9-11.V.2012, Zemplén-Mountains

Two days in the Zemplén Mountains, with my friend Attila Kotán and our museologist colleague, Gábor Hegyessy, from the Kazinczy Museum, Sátoraljaújhely. We visited the places, which I have already seen last year, but several different and for the Zemplén Mountains new species were found. Forty-two species of Elateridae were caught during our trip.

We arrived to the castle park of Füzérradvány in the late afternoon, and started collecting from the old oaks with our long nets. Later at night we were walking from tree to tree, using torches to find saproxylics.

The castle of Füzérradvány. Ancient trees stand here, and lush green clearings divide this old park. Only a small part of the park is frequented, other parts are totally undisturbed, providing ideal habitats for insects.

The last hour before sunset, is the best time for netting the canopy of old trees. Hundreds of insects swarmed around.

Calambus bipustulatus (Linnaeus, 1767) from the net.

Later we walked around these old, dying trees, searching for rare species

This giant plane gave us really good click beetles last year. This time we found the larvae of Limoniscus violaceus (P.W.J. Müller, 1821), the violet click beetle and Elater ferrugineus Linnaeus, 1758.

Rare false darkling beetles, like Melandrya barbata (Fabricius, 1787) were crawling on the wall of the cavity.

Reitterelater bouyoni (Chassain, 1992) was hiding in a small crevice. One of our rarest saproxylic click beetles, develops in hollow trees-

Morning in the castle park.

Wet Cantharis rustica Fallén, 1807.

After a quick breakfast we started collecting again.

Attila examined an old lime, and found Oplosia cinerea (Mulsant, 1839) just before emergence.

Oplosia cinerea
(Mulsant, 1839)

Pseudoptilinus fissicollis (Reitter, 1877): these showy and large deathwatch beetles were still sitting in their exit holes (photo: Nikola Rahmé)

Later we jumped into our car, and travelled to the Ósva-valley at Telkibánya. 

Pheletes aeneoniger (DeGeer, 1774) beaten from vegetation.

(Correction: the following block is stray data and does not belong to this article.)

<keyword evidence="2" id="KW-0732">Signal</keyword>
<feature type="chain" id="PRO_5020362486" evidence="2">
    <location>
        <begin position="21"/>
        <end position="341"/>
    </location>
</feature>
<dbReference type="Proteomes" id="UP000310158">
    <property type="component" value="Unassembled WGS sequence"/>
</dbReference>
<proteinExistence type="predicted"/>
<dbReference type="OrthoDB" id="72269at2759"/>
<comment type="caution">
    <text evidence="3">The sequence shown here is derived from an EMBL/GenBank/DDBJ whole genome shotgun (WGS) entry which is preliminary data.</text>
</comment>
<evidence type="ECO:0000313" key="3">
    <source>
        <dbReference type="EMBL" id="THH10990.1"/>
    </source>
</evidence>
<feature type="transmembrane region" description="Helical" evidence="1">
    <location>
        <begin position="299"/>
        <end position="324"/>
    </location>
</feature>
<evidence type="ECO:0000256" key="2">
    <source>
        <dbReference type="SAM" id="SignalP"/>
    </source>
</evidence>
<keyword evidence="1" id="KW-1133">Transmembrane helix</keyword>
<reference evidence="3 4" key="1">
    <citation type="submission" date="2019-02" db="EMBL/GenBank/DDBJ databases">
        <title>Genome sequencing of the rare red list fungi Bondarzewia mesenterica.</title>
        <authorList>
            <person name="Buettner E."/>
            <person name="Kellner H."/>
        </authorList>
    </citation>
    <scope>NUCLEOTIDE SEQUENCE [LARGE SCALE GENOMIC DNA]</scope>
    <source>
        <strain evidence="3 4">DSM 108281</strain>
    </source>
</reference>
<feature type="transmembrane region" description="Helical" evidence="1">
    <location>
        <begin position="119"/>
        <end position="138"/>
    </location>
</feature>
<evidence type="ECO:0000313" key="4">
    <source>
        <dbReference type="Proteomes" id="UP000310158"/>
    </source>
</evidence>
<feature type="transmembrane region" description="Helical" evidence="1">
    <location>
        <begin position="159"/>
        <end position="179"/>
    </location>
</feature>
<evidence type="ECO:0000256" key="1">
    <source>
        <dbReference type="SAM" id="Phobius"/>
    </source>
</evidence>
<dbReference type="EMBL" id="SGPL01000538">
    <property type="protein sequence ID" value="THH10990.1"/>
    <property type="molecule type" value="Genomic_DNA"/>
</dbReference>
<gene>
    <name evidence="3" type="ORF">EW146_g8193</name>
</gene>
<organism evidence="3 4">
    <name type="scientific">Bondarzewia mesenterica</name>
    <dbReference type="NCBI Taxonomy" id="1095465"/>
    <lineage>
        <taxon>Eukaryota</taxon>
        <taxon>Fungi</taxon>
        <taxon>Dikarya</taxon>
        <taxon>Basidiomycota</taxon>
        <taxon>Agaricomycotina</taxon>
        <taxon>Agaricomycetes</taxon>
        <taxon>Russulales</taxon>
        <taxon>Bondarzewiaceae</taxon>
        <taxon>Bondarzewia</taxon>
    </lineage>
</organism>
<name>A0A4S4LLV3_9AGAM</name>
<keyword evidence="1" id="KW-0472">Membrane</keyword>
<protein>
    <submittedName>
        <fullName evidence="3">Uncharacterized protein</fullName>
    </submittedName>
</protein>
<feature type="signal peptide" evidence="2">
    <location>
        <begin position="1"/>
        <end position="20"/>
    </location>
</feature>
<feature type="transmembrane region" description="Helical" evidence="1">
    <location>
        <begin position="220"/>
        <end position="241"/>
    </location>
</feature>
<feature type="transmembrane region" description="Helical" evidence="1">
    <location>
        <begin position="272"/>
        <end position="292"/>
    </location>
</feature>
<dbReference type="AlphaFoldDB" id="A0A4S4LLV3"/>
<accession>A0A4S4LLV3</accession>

We climbed to the sunny hillside, to this very special biotope.

Our smallest click beetle, Quasimus minutissimus (Germar, 1823) was swarming on vegetation.

On a small clearing several beetles were seen flying in the air, so we prepared our long nets. (photo : G. Hegyessy)

Ctenicera virens (Schrank, 1781) is one of our most amazing click beetles. It is only known from the higher regions of Hungary: the Bükk, Kőszeg, Sopron and Mátra Mountains, and we have two old specimens with the label "Budapest, Jánoshegy". These are the first specimens for the Zemplén Mountains. The males are slimmer, and have distinctively pectinate antennae, while females are a bit larger, up to two centimeters. The best way of catching them was hand-capturing. It was cool to see these colorful beetles flying slowly in the sunhine.

Small yellow flowers attracted jewel beetles from the forest. A quite rare species, Acmaeodera degener (Scopoli, 1763) was caught here.

Longhorns associated with conifers: Tetropium castaneum (Linnaeus, 1758) 

and Tetropium fuscum (Fabricius, 1787).

Our road led to this mountain hayfield, where several large and shiny click beetles were seen flying around.

Actenicerus siaelandicus (O.F. Müller, 1764) prefers wet places in the mountain zone.

pectinicornis (Linnaeus, 1758) male, searching for females.

Our next stop at an old wood pasture.

Anthaxia salicis
(Fabricius, 1777), common on yellow flowers.

An early specimen of  the great capricorn beetle Cerambyx cerdo Linnaeus, 1758.

On our way home we stopped at the river Bodrog.

Lamia textor
(Linnaeus, 1758) was walking on the ground.

The last click beetle of our trip:
Synaptus filiformis (Fabricius, 1781).

The list of the click beetles found in these two days:

Actenicerus siaelandicus (O.F. Müller, 1764)
Agriotes acuminatus (Stephens, 1830)
Agriotes lineatus (Linnaeus, 1767)
Agriotes pilosellus (Schönherr, 1817)
Agriotes sputator (Linnaeus, 1758)
Agriotes obscurus (Linnaeus, 1758)
Agrypnus murinus (Linnaeus, 1758)
Ampedus cinnabarinus (Eschscholtz, 1829)
Ampedus pomorum (Herbst, 1784)
Ampedus rufipennis (Stephens, 1830)
Ampedus sanguineus (Linnaeus, 1758)
Ampedus sinuatus (Germar, 1844)
Anostirus purpureus (Poda, 1761) 
Athous haemorrhoidalis (Fabricius, 1801)
Athous subfuscus (O.F. Müller, 1764)
Athous vittatus (Fabricius, 1792) 
Calambus bipustulatus (Linnaeus, 1767) 
Cidnopus pilosus (Leske, 1785) 
Ctenicera pectinicornis (Linnaeus, 1758)
Ctenicera virens (Schrank, 1781) ó
Dalopius marginatus (Linnaeus, 1758) 
Denticollis linearis (Linnaeus, 1758)
Dicronychus rubripes (Germar, 1824)
Drasterius bimaculatus (Rossi, 1790)
Cardiophorus gramineus (Scopoli, 1763)
Ectinus aterrimus (Linnaeus, 1760)
Elater ferrugineus Linnaeus, 1758  – larva
Ischnodes sanguinicollis (Panzer, 1793)
Limoniscus violaceus (P.W.J. Müller, 1821) – larva
Limonius poneli Leseigneur et Mertlik, 2007
Megapenthes lugens (Redtenbacher, 1842) – larva
Melanotus brunnipes (Germar, 1824)
Melanotus villosus (Geoffroy, 1785) 
Nothodes parvulus (Panzer, 1799) 
Pheletes aeneoniger (DeGeer, 1774)
Procraerus tibialis (Lacordaire, 1835) 
Prosternon tessellatum (Linnaeus, 1758) 
Quasimus minutissimus (Germar, 1823) 
Reitterelater bouyoni (Chassain, 1992)
Selatosomus latus (Fabricius, 1801)
Stenagostus rufus (DeGeer, 1774) – larva
Synaptus filiformis (Fabricius, 1781) 

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